Hermann Zapula’s name is recorded as a resident at Avoncroft College, Offenham, in the 1939 National Register of civilians that was compiled in September, at the outbreak of the Second World War. He is amongst about sixteen men, with German names, recorded there as a ‘Refugee Carpenter Trainee’. He was aged 26 at this time.
The Tewkesbury Register of 30th September 1939, reported on the wedding of Margarete Valerie Kohn and Eugen R. C. Schaffel at St Mary’s Catholic Church, Evesham. Hermann Zapula was the groom’s best man and they were both at Avoncroft College as trainee carpenters. The newly-wedded couple had fled to England in 1938 after the German annexation of Austria in 1938. Hermann Zapula was reported to have come to England originally after the Great War during a period of famine, as a child refugee from Austria. He had returned to Vienna a few years later but had now returned to the same part of England for a second time. Miss Kohn’s father’s business had been taken over by the Nazis and she had come to England and worked for Henry Taylor Horsfield, of Knowle Hill. Eugen Schaffel had worked for Margarete’s father in Vienna. At the wedding, the officiating priest, Rev. Lambert Nolle, gave an address in German.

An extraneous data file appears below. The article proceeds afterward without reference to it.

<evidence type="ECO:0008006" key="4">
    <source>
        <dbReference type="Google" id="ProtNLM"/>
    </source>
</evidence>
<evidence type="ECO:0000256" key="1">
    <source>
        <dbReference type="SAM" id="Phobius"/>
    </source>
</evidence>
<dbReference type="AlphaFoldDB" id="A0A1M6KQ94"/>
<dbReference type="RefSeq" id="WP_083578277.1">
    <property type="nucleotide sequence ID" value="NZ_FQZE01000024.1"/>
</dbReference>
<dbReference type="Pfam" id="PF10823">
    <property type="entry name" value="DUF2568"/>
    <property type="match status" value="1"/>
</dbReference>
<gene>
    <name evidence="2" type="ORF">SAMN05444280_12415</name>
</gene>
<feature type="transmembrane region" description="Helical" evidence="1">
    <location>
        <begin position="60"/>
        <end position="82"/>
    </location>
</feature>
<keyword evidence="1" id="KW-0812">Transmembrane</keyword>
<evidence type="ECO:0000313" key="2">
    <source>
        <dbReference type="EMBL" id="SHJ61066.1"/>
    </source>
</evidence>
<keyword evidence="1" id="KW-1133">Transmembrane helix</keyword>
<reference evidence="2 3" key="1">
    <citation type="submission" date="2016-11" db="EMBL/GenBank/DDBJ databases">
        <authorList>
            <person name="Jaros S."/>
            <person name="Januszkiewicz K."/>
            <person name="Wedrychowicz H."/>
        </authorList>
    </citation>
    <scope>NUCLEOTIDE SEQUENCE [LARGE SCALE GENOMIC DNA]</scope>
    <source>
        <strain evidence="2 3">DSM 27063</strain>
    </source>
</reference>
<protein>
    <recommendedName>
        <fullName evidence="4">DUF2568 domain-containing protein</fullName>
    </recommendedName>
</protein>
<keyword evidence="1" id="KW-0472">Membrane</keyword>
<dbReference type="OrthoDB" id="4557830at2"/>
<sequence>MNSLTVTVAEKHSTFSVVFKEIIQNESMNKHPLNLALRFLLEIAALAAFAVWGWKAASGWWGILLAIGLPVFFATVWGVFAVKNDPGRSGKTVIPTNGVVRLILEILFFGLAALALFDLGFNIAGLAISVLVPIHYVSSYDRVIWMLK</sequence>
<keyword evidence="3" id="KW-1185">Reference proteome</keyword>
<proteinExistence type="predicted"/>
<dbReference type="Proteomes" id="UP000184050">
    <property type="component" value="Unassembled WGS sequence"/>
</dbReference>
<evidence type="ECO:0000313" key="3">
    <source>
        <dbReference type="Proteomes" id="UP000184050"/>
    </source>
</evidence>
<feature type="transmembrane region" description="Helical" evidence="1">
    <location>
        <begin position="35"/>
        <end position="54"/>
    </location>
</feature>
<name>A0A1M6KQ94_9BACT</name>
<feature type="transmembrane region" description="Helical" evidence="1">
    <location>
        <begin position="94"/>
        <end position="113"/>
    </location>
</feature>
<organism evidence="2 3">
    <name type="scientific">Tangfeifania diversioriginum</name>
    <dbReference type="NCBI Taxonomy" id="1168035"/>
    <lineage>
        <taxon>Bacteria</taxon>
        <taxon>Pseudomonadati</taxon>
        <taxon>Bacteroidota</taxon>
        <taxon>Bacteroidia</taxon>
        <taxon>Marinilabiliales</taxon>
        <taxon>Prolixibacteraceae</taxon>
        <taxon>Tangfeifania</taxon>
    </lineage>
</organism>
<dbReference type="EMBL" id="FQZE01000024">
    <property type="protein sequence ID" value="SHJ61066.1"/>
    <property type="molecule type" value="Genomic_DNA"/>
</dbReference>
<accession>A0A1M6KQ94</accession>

To Canada and back
An index card survives which shows that Hermann Zapula sailed for Canada in the SS Ettrick on 3rd June 1940. He was not allowed to remain there and another index card, with more details, shows that he was refused entry to that country on 10th October 1940.
The card is titled MALE ENEMY ALIEN – EXEMPTION FROM INTERNMENT – REFUGEE. It gives his Police registration number as 685212 and his normal occupation as a textile technician. His ‘present employer’ was ‘Avoncroft College’, Offenham, near Evesham, where he was a Carpentry trainee. Also noted on the index card was the fact that a Tribunal decision of 11th October 1939 meant that he was ‘Exempt from Internment’, in England. Canada was very reluctant to accept refugees before and during the War, so he seems to have fallen foul of this policy. He arrived back in Liverpool 11th January 1941 aboard the SS Thysville, after being refused permission to land in Halifax, Nova Scotia.
As there appears to have been no Governmental arrangement for the movement of internees to Canada, it would seem as if Hermann arranged his own travel to Canada and was refused entry. The time when this dangerous attempted move across the Atlantic took place was when Germany was threatening to invade England. Having avoided them once, in Austria, he seems to have tried to keep one step ahead.
A third index card, bearing Hermann Zapula’s name, recorded, on 7th July 1943, ‘Release refused’. He was referred to as ‘German’ and ‘ex-Canada’. He was interned on the Isle of Man on his return from Canada. The card bears a second date of 1st March 1944, with no explanation as to what this meant, but it seemed to refer to his release from internment.